Too often, the comics and games we enjoy – even big-budget corporate media – are made in unhealthy and unsustainable “crunch” environments. The direct support and generosity of Homestuck fans helps to ensure better conditions for everyone.

“The point of the Patreon wasn’t only to fund HS^2. There are dozens of people working on Homestuck games and projects, and almost all of them came from the fandom originally. So they’re spread across everything we’re doing, like Hiveswap, Friendsim, Pesterquest, and now HS^2, contributing art, writing, music and programming. The Patreon is a good way for fans who love what they’re doing to contribute to their overall compensation outside of game sales alone. Before the Patreon existed, there really wasn’t a coherent means of showing more support for the people working on all this. Unless you wanted to buy multiple copies of the games? Which I certainly don’t discourage. But I thought maybe we could come up with something better, which is also attached to a cool new project. The better the Patreon does, not only does everyone at the studio benefit, but the more you’ll see HS^2 start to pick up the pace,” said What Pumpkin founder Andrew Hussie.

“It was important to the Homestuck^2 team that fans’ enthusiasm and support was shared with everyone working with What Pumpkin, and Homestuck’s community has again proved itself the greatest fandom around,” said Homestuck^2 co-director Aysha U. Farah.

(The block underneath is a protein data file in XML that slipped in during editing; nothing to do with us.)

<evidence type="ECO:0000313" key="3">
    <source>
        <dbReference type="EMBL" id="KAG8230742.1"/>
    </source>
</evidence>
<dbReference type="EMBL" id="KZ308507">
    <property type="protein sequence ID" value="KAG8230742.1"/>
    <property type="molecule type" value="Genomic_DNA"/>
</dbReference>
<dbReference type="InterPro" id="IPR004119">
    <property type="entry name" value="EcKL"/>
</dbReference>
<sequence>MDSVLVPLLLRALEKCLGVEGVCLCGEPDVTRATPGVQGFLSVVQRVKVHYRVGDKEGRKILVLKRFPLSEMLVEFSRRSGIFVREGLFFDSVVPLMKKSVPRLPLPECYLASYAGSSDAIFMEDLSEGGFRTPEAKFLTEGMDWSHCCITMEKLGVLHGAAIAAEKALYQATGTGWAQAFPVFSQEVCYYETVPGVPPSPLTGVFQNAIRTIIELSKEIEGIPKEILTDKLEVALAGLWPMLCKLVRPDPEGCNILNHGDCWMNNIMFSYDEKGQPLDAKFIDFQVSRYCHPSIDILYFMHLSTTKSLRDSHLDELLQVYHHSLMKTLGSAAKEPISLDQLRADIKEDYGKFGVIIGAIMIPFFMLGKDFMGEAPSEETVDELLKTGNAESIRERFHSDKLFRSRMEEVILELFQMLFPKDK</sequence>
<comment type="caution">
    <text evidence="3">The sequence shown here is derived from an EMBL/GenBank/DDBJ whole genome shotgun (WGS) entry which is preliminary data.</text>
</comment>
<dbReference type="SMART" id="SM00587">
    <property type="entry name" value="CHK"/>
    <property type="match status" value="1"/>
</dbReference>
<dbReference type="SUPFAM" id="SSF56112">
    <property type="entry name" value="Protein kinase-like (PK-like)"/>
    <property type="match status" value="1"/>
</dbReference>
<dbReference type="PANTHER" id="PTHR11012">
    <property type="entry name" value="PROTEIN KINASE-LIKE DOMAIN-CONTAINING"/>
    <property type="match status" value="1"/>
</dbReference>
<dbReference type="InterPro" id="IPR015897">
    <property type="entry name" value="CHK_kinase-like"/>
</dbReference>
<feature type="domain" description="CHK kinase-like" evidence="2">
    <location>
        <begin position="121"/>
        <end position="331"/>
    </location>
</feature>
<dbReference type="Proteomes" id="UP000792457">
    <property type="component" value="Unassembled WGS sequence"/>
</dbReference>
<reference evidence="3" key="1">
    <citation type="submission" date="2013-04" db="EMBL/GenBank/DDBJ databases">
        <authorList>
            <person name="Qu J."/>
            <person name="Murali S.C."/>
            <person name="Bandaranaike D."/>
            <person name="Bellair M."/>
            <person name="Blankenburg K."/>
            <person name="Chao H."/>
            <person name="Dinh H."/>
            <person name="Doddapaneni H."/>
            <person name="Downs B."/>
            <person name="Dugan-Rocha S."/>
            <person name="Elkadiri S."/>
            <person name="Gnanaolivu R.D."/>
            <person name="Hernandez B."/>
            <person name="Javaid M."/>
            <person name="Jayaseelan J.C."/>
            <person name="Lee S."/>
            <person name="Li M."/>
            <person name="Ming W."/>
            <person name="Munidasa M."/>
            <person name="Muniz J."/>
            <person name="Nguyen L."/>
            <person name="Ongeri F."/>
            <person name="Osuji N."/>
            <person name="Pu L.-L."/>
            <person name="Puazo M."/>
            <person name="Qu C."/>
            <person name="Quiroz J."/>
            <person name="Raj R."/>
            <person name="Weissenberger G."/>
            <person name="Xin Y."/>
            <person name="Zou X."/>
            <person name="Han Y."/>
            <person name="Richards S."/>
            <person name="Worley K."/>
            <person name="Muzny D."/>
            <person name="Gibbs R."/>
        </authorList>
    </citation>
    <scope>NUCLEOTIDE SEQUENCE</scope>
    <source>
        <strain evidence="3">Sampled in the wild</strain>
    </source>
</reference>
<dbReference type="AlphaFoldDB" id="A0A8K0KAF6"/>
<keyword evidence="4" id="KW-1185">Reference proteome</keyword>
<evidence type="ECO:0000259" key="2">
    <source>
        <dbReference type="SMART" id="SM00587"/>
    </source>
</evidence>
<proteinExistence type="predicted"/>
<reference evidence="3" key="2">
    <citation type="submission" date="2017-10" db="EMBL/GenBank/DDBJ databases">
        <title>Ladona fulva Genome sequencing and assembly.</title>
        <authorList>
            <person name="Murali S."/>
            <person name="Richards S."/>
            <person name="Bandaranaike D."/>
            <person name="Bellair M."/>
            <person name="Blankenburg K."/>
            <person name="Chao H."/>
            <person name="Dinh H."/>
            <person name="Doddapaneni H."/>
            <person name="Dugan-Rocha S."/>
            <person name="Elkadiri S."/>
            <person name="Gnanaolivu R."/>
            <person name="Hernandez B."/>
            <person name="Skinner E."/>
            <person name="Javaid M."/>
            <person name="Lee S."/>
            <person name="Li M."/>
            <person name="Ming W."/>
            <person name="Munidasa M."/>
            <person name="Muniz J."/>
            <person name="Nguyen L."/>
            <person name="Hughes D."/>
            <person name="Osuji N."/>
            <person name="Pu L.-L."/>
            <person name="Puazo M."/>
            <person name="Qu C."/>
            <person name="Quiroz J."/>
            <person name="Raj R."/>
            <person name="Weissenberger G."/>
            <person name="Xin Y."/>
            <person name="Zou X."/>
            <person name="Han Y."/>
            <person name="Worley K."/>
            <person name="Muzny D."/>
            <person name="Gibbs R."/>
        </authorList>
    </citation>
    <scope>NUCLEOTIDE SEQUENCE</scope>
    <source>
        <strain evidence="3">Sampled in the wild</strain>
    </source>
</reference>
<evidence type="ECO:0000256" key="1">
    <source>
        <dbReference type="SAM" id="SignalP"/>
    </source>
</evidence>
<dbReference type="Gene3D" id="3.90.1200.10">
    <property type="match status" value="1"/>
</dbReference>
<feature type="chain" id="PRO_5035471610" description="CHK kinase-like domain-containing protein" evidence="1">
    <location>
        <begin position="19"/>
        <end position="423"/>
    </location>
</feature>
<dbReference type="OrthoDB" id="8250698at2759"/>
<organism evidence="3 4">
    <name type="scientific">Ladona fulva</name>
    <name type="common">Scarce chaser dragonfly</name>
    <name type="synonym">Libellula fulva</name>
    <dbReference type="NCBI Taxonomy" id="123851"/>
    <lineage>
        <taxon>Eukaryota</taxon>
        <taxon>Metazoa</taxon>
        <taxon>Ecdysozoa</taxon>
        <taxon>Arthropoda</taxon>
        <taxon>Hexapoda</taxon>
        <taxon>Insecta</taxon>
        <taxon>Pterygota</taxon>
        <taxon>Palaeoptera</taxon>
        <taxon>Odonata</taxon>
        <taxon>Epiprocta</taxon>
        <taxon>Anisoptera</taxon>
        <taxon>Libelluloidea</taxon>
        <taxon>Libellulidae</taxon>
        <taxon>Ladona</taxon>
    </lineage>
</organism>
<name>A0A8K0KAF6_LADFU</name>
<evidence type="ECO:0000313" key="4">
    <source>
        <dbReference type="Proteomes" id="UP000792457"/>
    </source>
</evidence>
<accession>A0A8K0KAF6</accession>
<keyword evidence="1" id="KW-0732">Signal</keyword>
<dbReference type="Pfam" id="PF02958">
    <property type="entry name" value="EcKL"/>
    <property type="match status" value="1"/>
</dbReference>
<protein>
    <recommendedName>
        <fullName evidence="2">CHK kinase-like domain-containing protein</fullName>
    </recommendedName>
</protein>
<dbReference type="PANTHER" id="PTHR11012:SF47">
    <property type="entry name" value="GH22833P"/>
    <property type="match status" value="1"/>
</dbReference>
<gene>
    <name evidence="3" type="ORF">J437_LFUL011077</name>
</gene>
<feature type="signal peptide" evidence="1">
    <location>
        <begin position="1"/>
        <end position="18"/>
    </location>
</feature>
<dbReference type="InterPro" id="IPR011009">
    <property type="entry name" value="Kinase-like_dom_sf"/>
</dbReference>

The workers that benefit from these contributions are active on the following projects:

  • HIVESWAP: ACT 2 is the anticipated second entry in the four-part series of narrative adventure games from the universe of Homestuck. Hiveswap has something for you, whether you’re a dedicated fan or just now discovering the fandom phenomenon.
  • Embark on a quest of epic importance in PESTERQUEST, a grimsical episodic visual novel set in the darkly funny Homestuck/Hiveswap universe. Dive deeper into Homestuck lore in this rich visual novel with an unapologetically irreverent story.
  • HOMESTUCK^2: BEYOND CANON is an official continuation of the cult-classic webcomic Homestuck and a follow-up to The Homestuck Epilogues, dropped as a major event in April of this year. Homestuck 2: Beyond Canon takes a combination of Andrew Hussie’s original writing and plot outlines and concepts and joins him with a team of new, diverse voices to expand the compelling narratives of Homestuck’s most (and least) beloved characters.

2019 has been an incredible journey, with numerous releases for our fans. With this support, expect even more announcements from What Pumpkin in 2020 and beyond!

What Pumpkin is an independent studio founded by Andrew Hussie, author and artist behind cult classic webcomic Homestuck. It brings together a diverse team with a passion for telling new stories in Homestuck and Hiveswap’s vast universes and a love for the worldwide community and culture that surrounds their work.

Obviously notable is the titular piece of news, which is that What Pumpkin is paying people more based on the success of the Homestuck Patreon. This means that the Homestuck Patreon isn’t just supporting Homestuck^2, it’s supporting Hiveswap and What Pumpkin’s visual novels. It’s good to hear those projects are still a priority, and it’s nice to get a chance to support the new games. And, of course, that’s the spin the press release puts on it.

On the other side of the coin, that means Hiveswap and the visual novels are being funded by Patreon, which is disturbing. What Pumpkin has, in fact, “gone back to the crowdfunding well”, to borrow their description of what they did not want to do.